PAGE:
Breathalyzer use in Rwanda

Daniel Rwabidadi was on one of his regular trips between Ruhengeri and Kigali on a January evening when he was pulled over by the traffic police. It was 11:00 p.m when the truck driver came upon a check point in a place where he never expected to find traffic police. And that wasn’t the only surprise. Instead of the usual request for driving documents, Rwabidadi was asked to step out of his loaded truck and open his mouth. “I couldn’t imagine the police asking me to open my mouth,” says Rwabidadi.
More drivers are thinking twice about drinking before driving.
More drivers are thinking twice about drinking before driving.

Daniel Rwabidadi was on one of his regular trips between Ruhengeri and Kigali on a January evening when he was pulled over by the traffic police.

It was 11:00 p.m when the truck driver came upon a check point in a place where he never expected to find traffic police.

And that wasn’t the only surprise. Instead of the usual request for driving documents, Rwabidadi was asked to step out of his loaded truck and open his mouth.
“I couldn’t imagine the police asking me to open my mouth,” says Rwabidadi.

He was asked to stand straight and open his mouth, at which point a small instrument was inserted into his mouth.
“The policeman said I should blow air into the machine – which I did but while panicking,” Rwabidadi recounts.

What Rwabidadi did not know was that he was being tested for alcohol as part of the new police crackdown on drunk driving. In November, the traffic police introduced the breathalyzer–commonly known locally as ‘alco-test’, which is used to test for alcohol levels in drivers.

The small, gun-like instrument was introduced due to the persistent increase of road accidents and fatalities that police attribute to the influence of alcohol.

“We were forced to find a new mechanism of alcohol testing scientifically known as breathalyzer,” Police Spokesperson Eric Kayiranga said early this week.

According to police records, between February and March last year alone, some 349 accidents occurred in Rwanda. Statistics from the Kigali University Central Hospital show that more than 60 per cent of those involved in road accidents were found to have been under the influence of alcohol. Among them, 45 per cent are reported to have died.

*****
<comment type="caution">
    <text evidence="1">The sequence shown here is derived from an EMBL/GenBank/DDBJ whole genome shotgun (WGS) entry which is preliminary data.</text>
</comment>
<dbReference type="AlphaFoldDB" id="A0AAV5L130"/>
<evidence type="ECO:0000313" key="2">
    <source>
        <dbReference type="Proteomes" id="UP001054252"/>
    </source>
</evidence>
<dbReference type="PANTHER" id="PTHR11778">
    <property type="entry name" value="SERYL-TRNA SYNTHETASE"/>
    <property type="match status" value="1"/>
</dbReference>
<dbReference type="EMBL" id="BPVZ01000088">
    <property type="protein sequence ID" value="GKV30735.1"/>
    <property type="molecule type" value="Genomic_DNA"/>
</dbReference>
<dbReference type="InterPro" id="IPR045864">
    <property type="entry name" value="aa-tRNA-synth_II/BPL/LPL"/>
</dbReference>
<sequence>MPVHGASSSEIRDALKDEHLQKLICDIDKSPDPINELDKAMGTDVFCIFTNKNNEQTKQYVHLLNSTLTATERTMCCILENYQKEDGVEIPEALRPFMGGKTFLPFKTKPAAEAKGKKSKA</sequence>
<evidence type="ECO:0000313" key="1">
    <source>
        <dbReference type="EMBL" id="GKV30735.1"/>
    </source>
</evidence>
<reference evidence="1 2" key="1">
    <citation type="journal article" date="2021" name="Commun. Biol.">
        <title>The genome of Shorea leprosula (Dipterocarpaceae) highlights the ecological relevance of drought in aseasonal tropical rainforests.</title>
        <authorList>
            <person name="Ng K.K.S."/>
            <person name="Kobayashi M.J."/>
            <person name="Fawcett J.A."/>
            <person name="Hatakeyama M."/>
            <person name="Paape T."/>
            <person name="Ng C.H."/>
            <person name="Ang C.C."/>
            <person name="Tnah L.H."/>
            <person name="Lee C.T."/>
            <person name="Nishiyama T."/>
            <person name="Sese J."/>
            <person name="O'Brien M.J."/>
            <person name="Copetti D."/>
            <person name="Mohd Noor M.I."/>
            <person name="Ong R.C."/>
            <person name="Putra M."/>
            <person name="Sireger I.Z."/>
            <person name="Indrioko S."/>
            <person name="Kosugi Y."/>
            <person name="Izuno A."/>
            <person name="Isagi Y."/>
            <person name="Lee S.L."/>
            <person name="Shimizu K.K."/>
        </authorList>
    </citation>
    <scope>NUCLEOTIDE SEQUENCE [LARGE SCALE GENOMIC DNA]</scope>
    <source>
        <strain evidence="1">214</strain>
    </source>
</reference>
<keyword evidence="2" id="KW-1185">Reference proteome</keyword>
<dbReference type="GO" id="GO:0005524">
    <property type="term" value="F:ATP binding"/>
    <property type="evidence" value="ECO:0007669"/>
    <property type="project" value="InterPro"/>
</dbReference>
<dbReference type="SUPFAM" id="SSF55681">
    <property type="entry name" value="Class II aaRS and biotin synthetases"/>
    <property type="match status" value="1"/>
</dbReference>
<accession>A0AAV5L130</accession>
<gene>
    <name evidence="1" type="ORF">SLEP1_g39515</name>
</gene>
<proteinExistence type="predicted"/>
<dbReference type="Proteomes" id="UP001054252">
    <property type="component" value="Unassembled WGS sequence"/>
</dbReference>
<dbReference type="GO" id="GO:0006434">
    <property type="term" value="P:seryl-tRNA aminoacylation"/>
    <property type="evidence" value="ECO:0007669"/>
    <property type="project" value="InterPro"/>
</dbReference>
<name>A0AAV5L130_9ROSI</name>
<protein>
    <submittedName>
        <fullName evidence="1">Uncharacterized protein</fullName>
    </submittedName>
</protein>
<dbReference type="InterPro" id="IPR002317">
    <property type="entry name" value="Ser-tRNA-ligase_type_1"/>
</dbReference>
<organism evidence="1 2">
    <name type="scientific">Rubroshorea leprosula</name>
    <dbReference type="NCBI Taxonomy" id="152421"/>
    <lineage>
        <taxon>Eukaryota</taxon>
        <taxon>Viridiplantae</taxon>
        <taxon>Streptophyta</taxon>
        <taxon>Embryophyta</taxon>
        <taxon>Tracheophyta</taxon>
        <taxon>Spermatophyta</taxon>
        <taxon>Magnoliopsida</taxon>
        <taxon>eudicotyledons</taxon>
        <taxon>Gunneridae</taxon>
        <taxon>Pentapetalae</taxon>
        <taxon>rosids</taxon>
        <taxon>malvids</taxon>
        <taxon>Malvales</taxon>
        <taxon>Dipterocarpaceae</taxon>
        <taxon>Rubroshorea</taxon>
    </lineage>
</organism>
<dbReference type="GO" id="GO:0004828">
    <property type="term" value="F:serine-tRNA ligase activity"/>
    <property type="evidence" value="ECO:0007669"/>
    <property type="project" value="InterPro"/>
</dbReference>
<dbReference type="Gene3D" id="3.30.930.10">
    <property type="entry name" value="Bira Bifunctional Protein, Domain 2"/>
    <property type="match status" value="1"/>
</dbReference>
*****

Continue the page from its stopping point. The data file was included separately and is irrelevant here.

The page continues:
Police say that in addition to the alco-test, several other measures to reduce the accidents were put in place, such as; car-speed limits, helmets and new tougher penalties for drunk driving. However the number of accidents has remained high due to drunk driving, the police insist.

Health concerns

Sharif Gatete, a taxi manager at Nyabugogo main taxi park agreed that in urban centers, such as Kigali, Gakenke and Rubavu, some drivers drink too much and yet have to drive all day or night.

“Night times are particularly dangerous because of the excess speed resulting generally from alcohol consumption,” he says.

Some drivers say in rural areas, where roads are in a far worse condition than those in urban centers, speed levels are slower.

“With this new method the police have introduced, we hope our kids can be safe on the roads. The alcohol test method is good and we hope it’s effective,” Gatete said.

Musa Nsengiyunva, from Nyamirambo, a suburb in Kigali said the alcohol tests are a good measure to reduce the occurrence of accidents and improve safety on the roads.

“However the police needs to get enough kits so that each person can have their own tubes in which they blow otherwise we are likely to fall sick because of sharing these instruments” Nsengiyunva said.

No worries

Rwabidadi Daniel, the regular driver on the Kigali-Ruhengeri road also said he wondered whether the alco-test tubes were free from TB, HIV and other related illnesses.

However, the police spokesperson said that the claims that many people used the same tubes were unfounded.

“We have enough equipment and each person uses their own tubes. Police is aware of the health dangers that can result from sharing such instruments and therefore we can’t take that risk on the population,” Kayiranga says.

He added that the police now have the capacity to cover all the parts of the country to track down those that are drunk while driving and that those captured will not escape the law.

“The law has always been there and enforced but we intend to put in more effort since we now have a modern equipment to get all those who drink and drive.

“The need to reduce the number of road accidents in the country remains a big concern,” he said.

Dr Willson Rubanzana the Director of Medical Services said that, there were no health threats posed by the alco-test as long as they were used in the appropriate way and hygienically.

“Police traffic officers are trained on how to use the equipment, and we believe they are efficient and help a great deal in reducing accidents.

“So far we have not registered any complaints resulting from the use of the breathalyzers and at least accidents seem to have reduced. There are a few cases coming to us since the breathalyzer was introduced but it’s too early to give statistics since the method is still new,” Rubanzana said.

ethelkirabo@yahoo.com

 

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